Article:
Atlantic Shores Head Coach Wayne Lance (Photo: Sarah Murphy/recruit757)
Wayne Lance is now twelve years into coaching at Atlantic Shores
by Andy Hilton, recruit757
On Monday, the Chesapeake Sports Club hosted all of the High School Football coaches of Chesapeake to give them an opportunity to speak about their program.
Coach Wayne Lance has led the Seahawks for twelve years. He started his speech off by acknowledging the A.D. that hired him.
Mike Tribus was in the audience as the newly hired Activities Director at Indian River High School. He came to Indian River after serving as the A.D. at Hampton High School. Eleven years ago, he was the guy that hired Lance to be the head football coach at Atlantic Shores. Tribus was the head coach the year before.
Since that time, Lance built the program into a powerhouse that no VISAA team wanted to play earlier this decade, and he’s seen the program wane to where participation numbers were a concern.The Seahawks reached the VISAA Division II State Championship game just a couple of years ago, where they fell to a Lew Johnston coached Nansemond-Suffolk team.
“This is my 23rd year overall as a football coach and my 18th year as a head coach,” said Lance to the group assembled at the Chesapeake Sports Club luncheon. “Last year, we did not make the playoffs, so it gave me an opportunity to go around and see others coach. I watched Indian River play Maury (in a 76-41 shootout). I wrote down a lot of stuff that night. I saw Oscar Smith play. When we’re not playing, I like to see everyone else play. It’s awesome to see some of the quality men leading the (football) programs at various schools.”
Coach Lance painted a picture for the audience. High school coaches are truly in the trenches, raising up boys to become better young men through the game of football.
“These are great men. They love their kids,” Lance explained, speaking of his fellow high school coaches. “When something goes wrong, yeah, they may get upset. They’re trying to mold these guys because life is going to be the same way. Things are going to go wrong. They’re trying to help these young men move past that and go on to something else.”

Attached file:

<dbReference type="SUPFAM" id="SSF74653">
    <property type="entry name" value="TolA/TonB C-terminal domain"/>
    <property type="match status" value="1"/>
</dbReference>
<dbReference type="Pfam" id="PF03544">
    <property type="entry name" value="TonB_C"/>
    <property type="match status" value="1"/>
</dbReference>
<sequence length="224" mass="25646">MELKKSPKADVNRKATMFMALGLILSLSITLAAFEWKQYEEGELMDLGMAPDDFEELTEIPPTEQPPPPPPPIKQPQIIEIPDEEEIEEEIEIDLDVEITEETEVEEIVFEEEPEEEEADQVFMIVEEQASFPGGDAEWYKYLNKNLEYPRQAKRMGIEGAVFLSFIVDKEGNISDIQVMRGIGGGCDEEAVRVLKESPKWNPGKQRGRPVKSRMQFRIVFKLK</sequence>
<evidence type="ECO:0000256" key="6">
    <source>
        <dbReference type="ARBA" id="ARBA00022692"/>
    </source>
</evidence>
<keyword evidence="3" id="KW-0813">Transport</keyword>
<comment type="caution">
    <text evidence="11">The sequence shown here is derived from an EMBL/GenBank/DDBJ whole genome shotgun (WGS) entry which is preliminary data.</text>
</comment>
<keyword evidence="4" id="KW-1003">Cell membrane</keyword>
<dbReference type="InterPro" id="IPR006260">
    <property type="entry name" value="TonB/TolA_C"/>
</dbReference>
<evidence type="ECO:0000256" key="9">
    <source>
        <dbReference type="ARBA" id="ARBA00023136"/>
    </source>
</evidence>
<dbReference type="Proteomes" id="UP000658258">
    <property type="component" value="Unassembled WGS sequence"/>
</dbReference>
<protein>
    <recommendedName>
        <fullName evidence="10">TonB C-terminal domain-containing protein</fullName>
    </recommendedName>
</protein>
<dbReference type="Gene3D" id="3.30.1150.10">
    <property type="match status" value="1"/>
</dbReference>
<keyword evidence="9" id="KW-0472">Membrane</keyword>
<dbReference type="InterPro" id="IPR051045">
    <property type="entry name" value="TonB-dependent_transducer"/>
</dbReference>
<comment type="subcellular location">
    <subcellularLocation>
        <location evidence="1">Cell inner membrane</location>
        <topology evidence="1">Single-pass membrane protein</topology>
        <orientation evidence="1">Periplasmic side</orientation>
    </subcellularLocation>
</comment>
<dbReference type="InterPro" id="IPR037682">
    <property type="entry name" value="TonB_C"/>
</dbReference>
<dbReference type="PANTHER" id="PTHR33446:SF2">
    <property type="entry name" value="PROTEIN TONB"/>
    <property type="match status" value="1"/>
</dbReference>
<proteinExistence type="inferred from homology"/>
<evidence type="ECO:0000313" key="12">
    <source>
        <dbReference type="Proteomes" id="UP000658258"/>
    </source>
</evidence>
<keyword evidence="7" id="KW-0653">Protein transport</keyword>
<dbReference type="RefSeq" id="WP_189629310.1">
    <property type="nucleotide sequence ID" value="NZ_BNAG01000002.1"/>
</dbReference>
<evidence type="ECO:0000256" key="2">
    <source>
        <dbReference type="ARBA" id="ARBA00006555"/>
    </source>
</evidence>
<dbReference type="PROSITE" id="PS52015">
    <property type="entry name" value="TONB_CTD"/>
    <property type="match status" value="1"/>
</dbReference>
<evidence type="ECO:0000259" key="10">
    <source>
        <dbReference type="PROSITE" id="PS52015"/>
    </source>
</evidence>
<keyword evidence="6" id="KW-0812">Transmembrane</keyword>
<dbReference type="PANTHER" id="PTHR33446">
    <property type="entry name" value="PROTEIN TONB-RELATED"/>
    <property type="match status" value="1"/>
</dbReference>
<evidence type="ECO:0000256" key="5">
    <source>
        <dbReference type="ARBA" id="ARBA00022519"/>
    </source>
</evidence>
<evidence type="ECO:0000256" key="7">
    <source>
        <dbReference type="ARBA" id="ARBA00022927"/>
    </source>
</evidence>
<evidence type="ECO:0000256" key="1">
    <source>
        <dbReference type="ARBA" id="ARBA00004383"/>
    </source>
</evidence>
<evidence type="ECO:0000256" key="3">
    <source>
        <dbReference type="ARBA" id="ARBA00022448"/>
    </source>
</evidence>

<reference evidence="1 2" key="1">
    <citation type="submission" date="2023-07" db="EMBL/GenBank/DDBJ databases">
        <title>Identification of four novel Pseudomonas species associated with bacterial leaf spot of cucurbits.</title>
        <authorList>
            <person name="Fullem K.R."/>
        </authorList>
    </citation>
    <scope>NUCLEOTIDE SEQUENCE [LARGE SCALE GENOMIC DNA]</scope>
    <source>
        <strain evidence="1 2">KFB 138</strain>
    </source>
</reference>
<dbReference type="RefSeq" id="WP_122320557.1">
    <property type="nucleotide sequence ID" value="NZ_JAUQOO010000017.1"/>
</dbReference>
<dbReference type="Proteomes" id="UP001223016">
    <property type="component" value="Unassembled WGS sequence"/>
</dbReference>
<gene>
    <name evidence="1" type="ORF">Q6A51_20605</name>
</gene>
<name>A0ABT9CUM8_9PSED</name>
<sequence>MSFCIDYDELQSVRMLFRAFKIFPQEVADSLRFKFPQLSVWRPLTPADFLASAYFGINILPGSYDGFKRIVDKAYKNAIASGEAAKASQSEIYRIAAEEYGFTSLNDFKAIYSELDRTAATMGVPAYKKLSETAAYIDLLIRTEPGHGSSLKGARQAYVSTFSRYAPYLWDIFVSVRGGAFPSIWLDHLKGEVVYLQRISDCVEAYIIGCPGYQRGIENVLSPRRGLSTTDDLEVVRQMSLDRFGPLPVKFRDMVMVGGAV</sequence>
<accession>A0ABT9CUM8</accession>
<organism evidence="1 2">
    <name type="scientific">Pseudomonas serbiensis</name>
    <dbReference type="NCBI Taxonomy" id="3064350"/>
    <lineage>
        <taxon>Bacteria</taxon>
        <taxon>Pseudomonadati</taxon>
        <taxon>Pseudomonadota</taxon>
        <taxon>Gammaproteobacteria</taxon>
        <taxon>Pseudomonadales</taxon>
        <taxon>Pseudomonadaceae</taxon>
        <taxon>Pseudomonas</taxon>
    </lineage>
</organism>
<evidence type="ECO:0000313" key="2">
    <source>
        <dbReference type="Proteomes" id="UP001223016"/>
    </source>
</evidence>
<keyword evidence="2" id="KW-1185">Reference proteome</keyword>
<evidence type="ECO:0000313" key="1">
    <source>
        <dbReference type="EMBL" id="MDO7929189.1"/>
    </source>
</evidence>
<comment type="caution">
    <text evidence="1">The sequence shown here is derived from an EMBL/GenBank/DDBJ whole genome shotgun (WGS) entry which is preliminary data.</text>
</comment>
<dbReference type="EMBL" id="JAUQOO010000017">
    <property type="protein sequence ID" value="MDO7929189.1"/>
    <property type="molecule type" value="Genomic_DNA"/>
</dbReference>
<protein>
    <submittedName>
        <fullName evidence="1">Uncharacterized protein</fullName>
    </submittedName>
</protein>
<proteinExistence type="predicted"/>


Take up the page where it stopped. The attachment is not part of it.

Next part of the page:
Coach Lance has sent dozens of players off to play college ball. This year’s edition of Seahawk Football shows lots of promise after a lean year in 2017.
“At this time last year, I was probably pretty excited. I was coming off of a couple of winning seasons. We had lost one regular season game in two years. We followed that up by winning one game all year,” said the coach. “It was a learning experience losing 16 seniors (two seasons ago) and losing six seniors this past year. We feel a lot better coming into this fall.”
The Seahawks play all of their games at the Virginia Beach Sportsplex. Five games out of their 11-game regular season schedule will be played at home. Most of those home games are in September this year. They’re an independent private school, so they schedule the games they can get. That’s why they ended up hitting the road for long trips a few years ago when a lot of programs didn’t want to schedule them.
Coach Lance closed his talk by reinforcing the value of the game of football when it comes to raising up young men in a positive manner.
“Our equipment is better than it’s ever been. Our coaching is better than it’s ever been. The resources are better than they’ve ever been. The way we train kids is far better than it’s ever been. Thinking about where it was when I played, some thirty years ago, and thinking about where we are now, it’s pretty exiting. I don’t go into a practice worrying about what’s going to happen to little Timmy. I know what’s going to happen. We’re going to get some good work in, we’re going to keep everyone as healthy as we possibly can, and just like I did, we’re going to learn a lot of valuable lessons and have lifelong friends from this great sport.”
The sport of football is in good hands at the high school level.
– Andy Hilton